In this rich, scholarly tome Daniel Heller-Roazen presents the most comprehensive account to date of Aristotle's notion of a common sense and the philosophy that it inspired.
Aristotle seems to have maintained that in addition to the five "classical" senses of sight, hearing, touch, smell and taste, human beings have a sixth, common sense.
This is not the common sense of Thomas Paine's famous pamphlet (viz. the faculty through which the average person will or should find certain plain facts immediately obvious) nor that of so-called common-sense philosophers such as Thomas Reid and G. E. Moore (viz. what is generally or paradigmatically taken to count as knowledge), but a central faculty of sensation that enables animals to sense that they are sensing by "combining and comparing everything that is apprehended by the five senses".
The suggestion, then, is that we must posit such a unitary faculty in order to explain how it is that we can grasp what he referred to as the "common-sensible qualities" of objects. His account of these alters significantly from one text to another (the most significant being De Anima ), but there are at least three obvious candidates: (1) qualities that can be apprehended through more than one (classical) sense, such as those of motion, rest, shape, number, figure, unity, magnitude and so on; (2) combinations of qualities exclusively bound to different senses that we can nonetheless perceive simultaneously - for example, being both bright and sweet; and (3) the quality of sensing (hearing, touching, and so on) itself, which we are somehow able to sense in ourselves. In each case he reasons that, since none of the five classical senses appears capable of accounting for our ability to sense such shared common- sensible qualities, they must ultimately correspond to an over- arching common faculty of sensation (or sense).
Much of Heller-Roazen's instructive book is devoted to etymological, exegetical and hermeneutical questions relating to Aristotle and his legion of footnoters, from the early Hellenistic commentators to modern- day scholars (the motley crew of those whose work is discussed includes Augustine, Averroes, Avicenna, Bacon, W. Benjamin, Campanella, Descartes, Diogenes Laertius, Epictetus, Foucault, Galen, D. W. Hamlyn, E. T. A. Hoffman, Kafka, Kant, Leibniz, Locke, Merleau-Ponty, Proust, Rousseau, R. Sorabji, and P. Valery). The author is equally concerned, however, to offer an original account of what this elusive sense might be.
According to the most popular current account, Aristotle's elusive common sense corresponds roughly to our modern notion of consciousness. Heller- Roazen dismisses this idea quite early on with the cryptic suggestion that "it may be that the significance of the primary sensation of the classical philosopher lies not in its proximity to the modern notion of consciousness but to its removal from it". In a crucial passage that gives the book its subtitle, he then asks: "What if the activities of awareness and self-awareness were forms not of cognition but rather, as Aristotle maintained, of sensation? What if consciousness, in short, were a variety of tact and contact in the literal sense, 'an inner touch', as the Stoics are reported to have said of the 'common sense', 'by which we perceive ourselves'?"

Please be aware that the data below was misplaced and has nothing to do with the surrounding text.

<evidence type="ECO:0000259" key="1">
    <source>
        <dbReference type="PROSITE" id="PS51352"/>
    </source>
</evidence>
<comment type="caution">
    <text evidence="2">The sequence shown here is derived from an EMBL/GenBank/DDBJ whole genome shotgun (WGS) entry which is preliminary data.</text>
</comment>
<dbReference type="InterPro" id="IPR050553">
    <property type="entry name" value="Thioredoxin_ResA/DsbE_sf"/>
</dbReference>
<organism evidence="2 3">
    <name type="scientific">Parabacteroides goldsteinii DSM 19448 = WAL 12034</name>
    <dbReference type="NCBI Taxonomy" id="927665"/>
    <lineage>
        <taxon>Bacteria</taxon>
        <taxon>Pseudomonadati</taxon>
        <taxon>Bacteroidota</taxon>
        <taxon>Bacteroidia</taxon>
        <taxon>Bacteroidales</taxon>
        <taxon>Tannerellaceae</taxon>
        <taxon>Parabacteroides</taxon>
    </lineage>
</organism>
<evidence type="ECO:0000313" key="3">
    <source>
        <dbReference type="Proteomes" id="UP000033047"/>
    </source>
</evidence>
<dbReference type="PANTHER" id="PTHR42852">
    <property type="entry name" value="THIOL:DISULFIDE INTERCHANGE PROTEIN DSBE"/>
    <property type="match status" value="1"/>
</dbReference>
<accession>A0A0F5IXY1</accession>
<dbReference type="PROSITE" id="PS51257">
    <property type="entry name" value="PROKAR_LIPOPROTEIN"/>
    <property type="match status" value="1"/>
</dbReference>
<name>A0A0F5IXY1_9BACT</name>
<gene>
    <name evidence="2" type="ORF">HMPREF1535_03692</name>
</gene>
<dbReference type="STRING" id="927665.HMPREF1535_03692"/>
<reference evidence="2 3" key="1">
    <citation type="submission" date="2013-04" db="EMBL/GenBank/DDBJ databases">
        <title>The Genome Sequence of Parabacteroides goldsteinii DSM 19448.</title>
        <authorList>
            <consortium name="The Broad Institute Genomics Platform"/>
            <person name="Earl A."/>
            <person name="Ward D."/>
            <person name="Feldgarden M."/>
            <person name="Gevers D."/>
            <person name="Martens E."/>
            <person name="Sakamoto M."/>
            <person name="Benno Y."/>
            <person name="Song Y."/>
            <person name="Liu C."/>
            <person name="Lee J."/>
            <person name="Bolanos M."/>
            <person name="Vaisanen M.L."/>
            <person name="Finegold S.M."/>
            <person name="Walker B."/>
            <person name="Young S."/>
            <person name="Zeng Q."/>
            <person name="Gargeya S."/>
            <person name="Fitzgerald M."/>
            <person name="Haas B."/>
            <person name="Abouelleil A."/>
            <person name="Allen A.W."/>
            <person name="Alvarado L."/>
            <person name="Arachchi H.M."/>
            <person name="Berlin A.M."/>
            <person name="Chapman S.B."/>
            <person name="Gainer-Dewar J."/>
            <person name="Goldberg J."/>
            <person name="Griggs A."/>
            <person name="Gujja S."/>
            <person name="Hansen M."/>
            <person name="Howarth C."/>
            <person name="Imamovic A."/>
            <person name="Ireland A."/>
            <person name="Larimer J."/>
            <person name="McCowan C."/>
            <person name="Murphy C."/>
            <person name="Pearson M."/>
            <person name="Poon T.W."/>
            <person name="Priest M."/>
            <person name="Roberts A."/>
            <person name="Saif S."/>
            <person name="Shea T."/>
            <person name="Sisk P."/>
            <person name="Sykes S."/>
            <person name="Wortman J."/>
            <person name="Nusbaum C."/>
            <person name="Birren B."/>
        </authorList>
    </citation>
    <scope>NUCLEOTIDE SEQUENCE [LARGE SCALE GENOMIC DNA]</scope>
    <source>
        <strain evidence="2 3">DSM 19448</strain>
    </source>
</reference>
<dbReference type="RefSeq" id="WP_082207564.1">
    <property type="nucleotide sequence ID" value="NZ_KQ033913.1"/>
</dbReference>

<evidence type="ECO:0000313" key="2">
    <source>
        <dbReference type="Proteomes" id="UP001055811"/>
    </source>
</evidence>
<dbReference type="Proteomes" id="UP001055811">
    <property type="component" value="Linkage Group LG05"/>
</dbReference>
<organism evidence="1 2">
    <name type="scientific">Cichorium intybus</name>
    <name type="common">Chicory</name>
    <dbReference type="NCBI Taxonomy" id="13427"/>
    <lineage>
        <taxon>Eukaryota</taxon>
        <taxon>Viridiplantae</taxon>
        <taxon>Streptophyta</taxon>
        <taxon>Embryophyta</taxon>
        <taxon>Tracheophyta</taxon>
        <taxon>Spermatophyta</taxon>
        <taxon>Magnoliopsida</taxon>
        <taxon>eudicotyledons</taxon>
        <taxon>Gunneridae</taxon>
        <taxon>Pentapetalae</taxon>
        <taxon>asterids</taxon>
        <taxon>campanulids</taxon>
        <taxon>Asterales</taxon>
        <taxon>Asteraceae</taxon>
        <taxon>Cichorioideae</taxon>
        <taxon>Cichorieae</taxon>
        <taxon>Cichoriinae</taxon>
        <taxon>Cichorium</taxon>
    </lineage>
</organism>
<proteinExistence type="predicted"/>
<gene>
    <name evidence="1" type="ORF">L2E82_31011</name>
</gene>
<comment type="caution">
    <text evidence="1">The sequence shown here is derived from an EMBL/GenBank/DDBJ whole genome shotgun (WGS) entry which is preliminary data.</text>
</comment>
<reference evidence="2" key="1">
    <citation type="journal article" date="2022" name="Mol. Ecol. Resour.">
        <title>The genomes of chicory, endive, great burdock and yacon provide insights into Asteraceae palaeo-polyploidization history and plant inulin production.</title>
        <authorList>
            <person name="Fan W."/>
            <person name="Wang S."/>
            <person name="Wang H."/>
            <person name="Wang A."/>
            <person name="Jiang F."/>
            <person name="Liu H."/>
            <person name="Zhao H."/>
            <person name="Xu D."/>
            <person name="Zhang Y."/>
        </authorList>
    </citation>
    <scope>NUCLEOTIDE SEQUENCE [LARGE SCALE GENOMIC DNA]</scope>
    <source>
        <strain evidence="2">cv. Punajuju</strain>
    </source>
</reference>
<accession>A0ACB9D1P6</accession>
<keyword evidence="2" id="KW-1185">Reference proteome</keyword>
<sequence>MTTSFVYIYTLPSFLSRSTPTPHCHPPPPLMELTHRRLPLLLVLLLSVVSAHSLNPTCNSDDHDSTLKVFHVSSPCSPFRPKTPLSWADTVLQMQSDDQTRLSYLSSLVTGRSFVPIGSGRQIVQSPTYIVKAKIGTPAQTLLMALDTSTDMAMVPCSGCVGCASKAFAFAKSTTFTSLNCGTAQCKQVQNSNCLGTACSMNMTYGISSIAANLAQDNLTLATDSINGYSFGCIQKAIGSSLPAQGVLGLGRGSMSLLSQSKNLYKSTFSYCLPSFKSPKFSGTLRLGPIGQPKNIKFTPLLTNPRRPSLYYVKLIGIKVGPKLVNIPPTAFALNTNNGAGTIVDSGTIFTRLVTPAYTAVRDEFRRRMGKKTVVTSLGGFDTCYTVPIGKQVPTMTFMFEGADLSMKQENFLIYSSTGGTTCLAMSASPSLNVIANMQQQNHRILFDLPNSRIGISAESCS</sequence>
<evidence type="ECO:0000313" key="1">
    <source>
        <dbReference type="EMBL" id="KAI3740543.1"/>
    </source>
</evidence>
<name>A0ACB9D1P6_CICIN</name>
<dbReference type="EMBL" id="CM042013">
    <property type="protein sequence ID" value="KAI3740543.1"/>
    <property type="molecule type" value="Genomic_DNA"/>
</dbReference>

But it is not until the very end of the book that the obvious question is finally asked: "What would it mean for touch to be the root of thinking and for thinking, in turn, to be in its most elevated form a kind of touch?" Alas, the reader is never offered a clear answer but is left instead with a sense of being cheated akin to that caused by a disappointing detective denouement.
Could Aristotle have really had in mind an inner touch in the literal sense? And if he did, should we not simply reject his account as nonsense? Indeed, it is unclear whether it is at all helpful (let alone necessary) to posit a new faculty for every kind of ability or power that we have, be it conative, cognitive, or sensory.
Mesmerising as the 25 jovial chapters that make up this book are, we are never quite told what lessons modern philosophy and/or the science of perception can learn from Aristotle and the schools that followed him. In this respect Heller-Roazen never quite reaps all that he has sown.
Be all this as it may, there is something important in Heller-Roazen's suggestion that we should set Aristotle's common sense apart from the highly cognitive modern notions of consciousness. The key to this lies in the fact that sentience need not involve sapience, or even representation.
Given that sentience requires intransitive consciousness, we might do better to save the baby from the bathwater by rejecting the premise that consciousness must involve sapience.
As it stands, Heller-Roazen's argument is a little touch and go, and the conclusion not commonsensical at all.
Constantine Sandis is a lecturer in philosophy, Oxford Brookes University.
The Inner Touch: Archaeology of a Sensation
Author - Daniel Heller-Roazen
Publisher - Zone Books
Pages - 288
Price - £19.95
ISBN - 9781890951764